"If you believe from the evidence, under the instructions of the Court, that plaintiff was injured as a proximate result of her own act either in alighting from or after she alighted from the bus in question, and not as a proximate result of any negligence on the part of the defendants, then you should find your verdict in favor of the defendants."

At the close of all the evidence, plaintiff made a motion to take from the jury the issue of contributory negligence. The Court denied the motion, saying, "I don't think there is any contributory negligence to exclude from the jury," and "If it happened as a result of some act on her own part, it can happen without negligence on her part, such as falling down. . . ." Plaintiff assumes that the instruction implies contributory negligence in using the words "her own act." She also complains that the term "negligence" in referring to defendants is inadequate as a standard of conduct owing from a common carrier.

We agree with plaintiff that the instruction gave the jury the right to find that any act of plaintiff, negligent or not, which proximately caused the injury, would bar a recovery if it found that the injury was not a proximate result of "any negligence" on the part of defendants. Plaintiff argues that the only "conduct" of a plaintiff that bars recovery is contributory negligence. We fail to see the merit of this argument. If a plaintiff's injury results proximately from his own non-negligent act, liability cannot be attributed to a defendant whose negligence was not the proximate cause of the injury.

Plaintiff also contends the instruction erroneously assumes there was evidence that the occurrence happened in some way other than that testified to by her witnesses. Defendants, to sustain the instruction, rely on Elmore v. Cummings, 321 Ill. App. 234. In that case, however, there was evidence, recited in the instruction, that plaintiff slipped and lost her balance or missed her footing. There is no such evidence here.

We have decided that the defendants were not required to have a theory. Should they have a theory, however, the instruction submitting it must be based on evidence, McClean v. Chicago G.W. Ry. Co., 3 Ill. App.2d 235, and this is a serious matter. Woods v. Chicago, B. & Q.R. Co., 306 Ill. 217.

There is no evidence that plaintiff's injury was proximately due to some act of her own. The post-occurrence statements used to impeach plaintiff's witnesses are not evidence of any fact in the case. People v. Dascola, 322 Ill. 473, 488; Hectus v. Chicago Transit Authority, 3 Ill. App.2d 439. Defendants state that something caused the fall; that plaintiff weighed 230 pounds; and that she was the "actor" slipping from the bus. They argue here that the jury was entitled to infer from this evidence, having disbelieved testimony for plaintiff, that some act of plaintiff's caused the injury. If the bus doors did not cause the injury, they say, her own act must necessarily have done so. This they claim is sufficient basis for the instruction.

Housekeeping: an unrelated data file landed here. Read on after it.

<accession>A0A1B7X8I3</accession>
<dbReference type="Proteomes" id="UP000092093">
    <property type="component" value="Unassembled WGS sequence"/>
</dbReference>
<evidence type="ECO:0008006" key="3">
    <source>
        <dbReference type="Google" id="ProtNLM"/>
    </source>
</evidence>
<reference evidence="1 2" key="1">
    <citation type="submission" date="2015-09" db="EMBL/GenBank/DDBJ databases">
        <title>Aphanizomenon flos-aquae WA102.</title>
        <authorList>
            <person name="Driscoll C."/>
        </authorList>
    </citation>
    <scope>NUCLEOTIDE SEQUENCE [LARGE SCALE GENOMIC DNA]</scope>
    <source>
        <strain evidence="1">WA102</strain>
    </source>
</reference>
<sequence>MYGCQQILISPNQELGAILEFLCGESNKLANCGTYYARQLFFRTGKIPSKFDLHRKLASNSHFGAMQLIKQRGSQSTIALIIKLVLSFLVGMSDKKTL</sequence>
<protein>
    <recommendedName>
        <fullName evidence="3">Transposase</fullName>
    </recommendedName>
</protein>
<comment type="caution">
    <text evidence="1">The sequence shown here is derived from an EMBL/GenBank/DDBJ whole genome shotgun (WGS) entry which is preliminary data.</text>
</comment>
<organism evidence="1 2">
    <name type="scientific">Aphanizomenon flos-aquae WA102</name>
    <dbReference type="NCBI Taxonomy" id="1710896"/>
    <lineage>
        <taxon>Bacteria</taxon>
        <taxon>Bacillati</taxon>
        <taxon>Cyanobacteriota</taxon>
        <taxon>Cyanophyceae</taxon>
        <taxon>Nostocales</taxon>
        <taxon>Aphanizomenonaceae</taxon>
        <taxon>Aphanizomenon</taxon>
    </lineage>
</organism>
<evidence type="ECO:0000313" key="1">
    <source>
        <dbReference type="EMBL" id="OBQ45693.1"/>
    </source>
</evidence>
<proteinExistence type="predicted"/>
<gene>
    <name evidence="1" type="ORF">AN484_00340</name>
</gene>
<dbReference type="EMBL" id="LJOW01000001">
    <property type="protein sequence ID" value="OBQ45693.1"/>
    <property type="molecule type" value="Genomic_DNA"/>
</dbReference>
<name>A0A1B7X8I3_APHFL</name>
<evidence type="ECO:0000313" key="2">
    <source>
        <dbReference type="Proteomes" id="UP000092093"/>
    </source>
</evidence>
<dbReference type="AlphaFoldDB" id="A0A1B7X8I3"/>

Applying the prima facie case test, as used in a motion for a directed verdict, we fail to find any evidential support for the theory. No inference drawn favorably for defendants from the facts will support a finding that plaintiff did "any act" after alighting which caused her to fall and injure her ankle. The gap in the theory is between her alighting safely from the bus and her injury. There is no basis in the evidence for any legal inference to fill this gap. McGill v. George, 347 Ill. App. 6. To round out the defense theory requires conjecture and surmise. Renken v. Chicago, B. & Q.R. Co., 156 Ill. App. 65. The peremptory instruction gave the jury too free a rein and too wide a range for their verdict. We have no alternative but to reverse the judgment because of the prejudicial error in the giving of instruction #12.

The judgment is reversed and the cause is remanded for a new trial. We shall not consider any other points raised.

Reversed and remanded.

MURPHY, P.J. and LEWE, J., concur.

19591027